As a small business owner or solo entrepreneur, you need to trust the person offering you a service. This trust is not something that comes easy to anyone with their own business. To rely on anyone else to help with something you’ve poured your blood, sweat and tears into is scary. After all, you’ve had to take on all the responsibilities of being the person in charge. However, being the marketer, accountant, purchaser, salesman, IT specialist, graphic designer, and every other part of the business can prove to be too much for most people. Realizing your strengths and shortcomings can help you decide where to focus your time and effort most effectively.

4 Interview Questions for Your Graphic Designer

I understand the things that run through a business owner’s mind when outsourcing anything, let alone graphic design. Will the contractor comprehend your desired intentions? Will they be as attentive and careful in working for your company as you were in building it? Is the cost going to be worth it? Can I get this somewhere else for less? Can I do most of this myself?

You can answer these questions during your first meeting with a graphic designer and by checking out their work online. However, having a list of critical questions prepared to ask your potential graphic designer will help you with this significant decision.

1) How did you become a graphic designer?

The answer to this question should tell you about the designer’s educational background. Some schools in Canada are affiliated with the Graphic Designers of Canada (GDC) and the Registered Graphic Designers (RGD). Both The GDC and RGD serve as professional governing bodies with codes of ethics and goals in elevating the graphic design profession while advocating its value to society. Not every graphic designer is a member of these professional groups. However, their certification should come from a partner school that offers a recognized graphic design program. Knowing the educational background of your graphic designer is an assurance that their work should be original, professional and warrantied. Self-taught graphic designers can be just as good as those with post-secondary training. Still, they may not have all the knowledge necessary to make the same assurances.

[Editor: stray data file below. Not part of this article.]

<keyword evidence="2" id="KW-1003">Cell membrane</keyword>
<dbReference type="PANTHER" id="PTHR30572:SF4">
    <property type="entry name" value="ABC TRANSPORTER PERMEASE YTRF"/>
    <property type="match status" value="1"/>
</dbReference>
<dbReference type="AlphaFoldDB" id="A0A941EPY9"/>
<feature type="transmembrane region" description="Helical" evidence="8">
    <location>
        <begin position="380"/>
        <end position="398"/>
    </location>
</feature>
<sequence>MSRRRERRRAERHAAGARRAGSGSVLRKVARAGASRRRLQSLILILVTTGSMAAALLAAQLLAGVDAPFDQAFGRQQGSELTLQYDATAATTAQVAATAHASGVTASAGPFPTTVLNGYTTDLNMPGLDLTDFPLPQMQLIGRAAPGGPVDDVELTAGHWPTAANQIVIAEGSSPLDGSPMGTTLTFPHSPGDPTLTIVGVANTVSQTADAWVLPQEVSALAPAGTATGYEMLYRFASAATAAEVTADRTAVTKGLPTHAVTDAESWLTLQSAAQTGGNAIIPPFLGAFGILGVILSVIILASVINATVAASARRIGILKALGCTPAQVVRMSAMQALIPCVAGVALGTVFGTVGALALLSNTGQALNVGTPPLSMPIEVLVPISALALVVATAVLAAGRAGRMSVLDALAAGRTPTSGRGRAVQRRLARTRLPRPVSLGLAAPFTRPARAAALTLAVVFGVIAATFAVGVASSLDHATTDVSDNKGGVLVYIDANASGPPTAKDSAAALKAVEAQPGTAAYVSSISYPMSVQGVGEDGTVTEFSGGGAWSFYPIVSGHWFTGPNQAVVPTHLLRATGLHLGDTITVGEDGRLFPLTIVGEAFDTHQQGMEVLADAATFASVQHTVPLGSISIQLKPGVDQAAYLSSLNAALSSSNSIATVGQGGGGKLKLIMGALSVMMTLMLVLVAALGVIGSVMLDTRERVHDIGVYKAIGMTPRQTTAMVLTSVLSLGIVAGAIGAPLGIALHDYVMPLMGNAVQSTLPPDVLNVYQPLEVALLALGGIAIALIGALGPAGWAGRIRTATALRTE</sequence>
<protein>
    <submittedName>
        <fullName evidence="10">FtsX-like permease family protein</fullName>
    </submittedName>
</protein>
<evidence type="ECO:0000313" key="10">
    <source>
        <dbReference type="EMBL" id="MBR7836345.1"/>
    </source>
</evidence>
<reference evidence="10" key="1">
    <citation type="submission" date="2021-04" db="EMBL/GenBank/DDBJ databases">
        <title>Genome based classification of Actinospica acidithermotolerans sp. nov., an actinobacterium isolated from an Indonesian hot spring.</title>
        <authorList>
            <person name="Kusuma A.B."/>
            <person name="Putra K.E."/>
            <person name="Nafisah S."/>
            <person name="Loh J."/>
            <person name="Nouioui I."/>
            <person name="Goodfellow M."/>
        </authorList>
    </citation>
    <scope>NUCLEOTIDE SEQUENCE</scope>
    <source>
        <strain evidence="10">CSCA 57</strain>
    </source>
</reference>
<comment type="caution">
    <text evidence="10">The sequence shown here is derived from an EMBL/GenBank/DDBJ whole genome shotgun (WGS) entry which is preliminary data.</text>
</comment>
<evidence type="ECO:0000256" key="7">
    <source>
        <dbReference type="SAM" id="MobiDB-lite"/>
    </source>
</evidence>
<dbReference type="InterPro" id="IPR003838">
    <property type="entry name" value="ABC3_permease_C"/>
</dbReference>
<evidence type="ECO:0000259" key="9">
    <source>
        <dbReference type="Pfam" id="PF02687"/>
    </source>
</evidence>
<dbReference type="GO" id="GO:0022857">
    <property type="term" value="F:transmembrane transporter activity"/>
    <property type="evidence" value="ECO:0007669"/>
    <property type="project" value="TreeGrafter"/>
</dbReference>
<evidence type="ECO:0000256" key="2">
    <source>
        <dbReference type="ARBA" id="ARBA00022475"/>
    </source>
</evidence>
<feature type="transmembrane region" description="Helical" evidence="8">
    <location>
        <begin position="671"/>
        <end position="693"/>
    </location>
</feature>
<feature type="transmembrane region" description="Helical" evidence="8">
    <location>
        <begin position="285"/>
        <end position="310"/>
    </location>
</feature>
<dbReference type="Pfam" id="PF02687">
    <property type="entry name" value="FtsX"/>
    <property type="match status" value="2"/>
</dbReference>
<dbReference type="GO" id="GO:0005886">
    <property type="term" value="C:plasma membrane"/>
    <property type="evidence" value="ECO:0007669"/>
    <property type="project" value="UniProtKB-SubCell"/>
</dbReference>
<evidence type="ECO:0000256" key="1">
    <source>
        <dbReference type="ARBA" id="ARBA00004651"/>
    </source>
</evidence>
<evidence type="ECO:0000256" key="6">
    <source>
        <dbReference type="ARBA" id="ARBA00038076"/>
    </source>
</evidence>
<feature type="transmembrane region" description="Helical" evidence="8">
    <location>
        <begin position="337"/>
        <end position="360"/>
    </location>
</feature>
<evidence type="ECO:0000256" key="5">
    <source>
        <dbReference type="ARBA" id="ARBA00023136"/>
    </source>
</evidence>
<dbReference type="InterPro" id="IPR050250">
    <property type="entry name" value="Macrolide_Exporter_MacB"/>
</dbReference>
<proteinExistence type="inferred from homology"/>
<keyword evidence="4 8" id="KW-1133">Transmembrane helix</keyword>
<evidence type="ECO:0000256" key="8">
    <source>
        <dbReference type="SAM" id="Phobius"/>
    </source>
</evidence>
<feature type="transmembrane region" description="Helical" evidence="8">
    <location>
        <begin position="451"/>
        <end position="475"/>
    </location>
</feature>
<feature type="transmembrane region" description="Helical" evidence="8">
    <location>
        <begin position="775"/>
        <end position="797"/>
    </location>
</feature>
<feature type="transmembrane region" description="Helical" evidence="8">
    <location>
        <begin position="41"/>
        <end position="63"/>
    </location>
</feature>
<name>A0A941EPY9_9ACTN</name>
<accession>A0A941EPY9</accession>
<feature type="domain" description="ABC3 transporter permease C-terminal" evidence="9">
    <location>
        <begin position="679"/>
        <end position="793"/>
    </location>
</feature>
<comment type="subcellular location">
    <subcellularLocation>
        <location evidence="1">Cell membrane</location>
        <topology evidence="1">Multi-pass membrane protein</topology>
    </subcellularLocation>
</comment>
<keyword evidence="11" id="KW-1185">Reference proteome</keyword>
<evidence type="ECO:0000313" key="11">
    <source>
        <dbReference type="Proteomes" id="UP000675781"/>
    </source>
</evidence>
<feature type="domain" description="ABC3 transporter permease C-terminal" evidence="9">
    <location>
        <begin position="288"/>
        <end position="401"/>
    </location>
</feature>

2) Where might I have seen some of your work? (Where can I see some of your work?)

The answer to this question will tell you how much experience your designer has outside of school. Most designers will inform you of the projects they were most proud to work on and lead you to view their portfolio online. New graphic designers will likely have a collection of student work to show and rationales to back up their design choices. It is important to note that a graphic designer with real-world experience is of great value and will likely cost more. However, if you believe in giving people their professional start, you may contact a recent grad. It would be best to remember that an instructor usually directs student work that guides the creative process. The more a student can tell you about their work, the more they understand what their designs accomplish.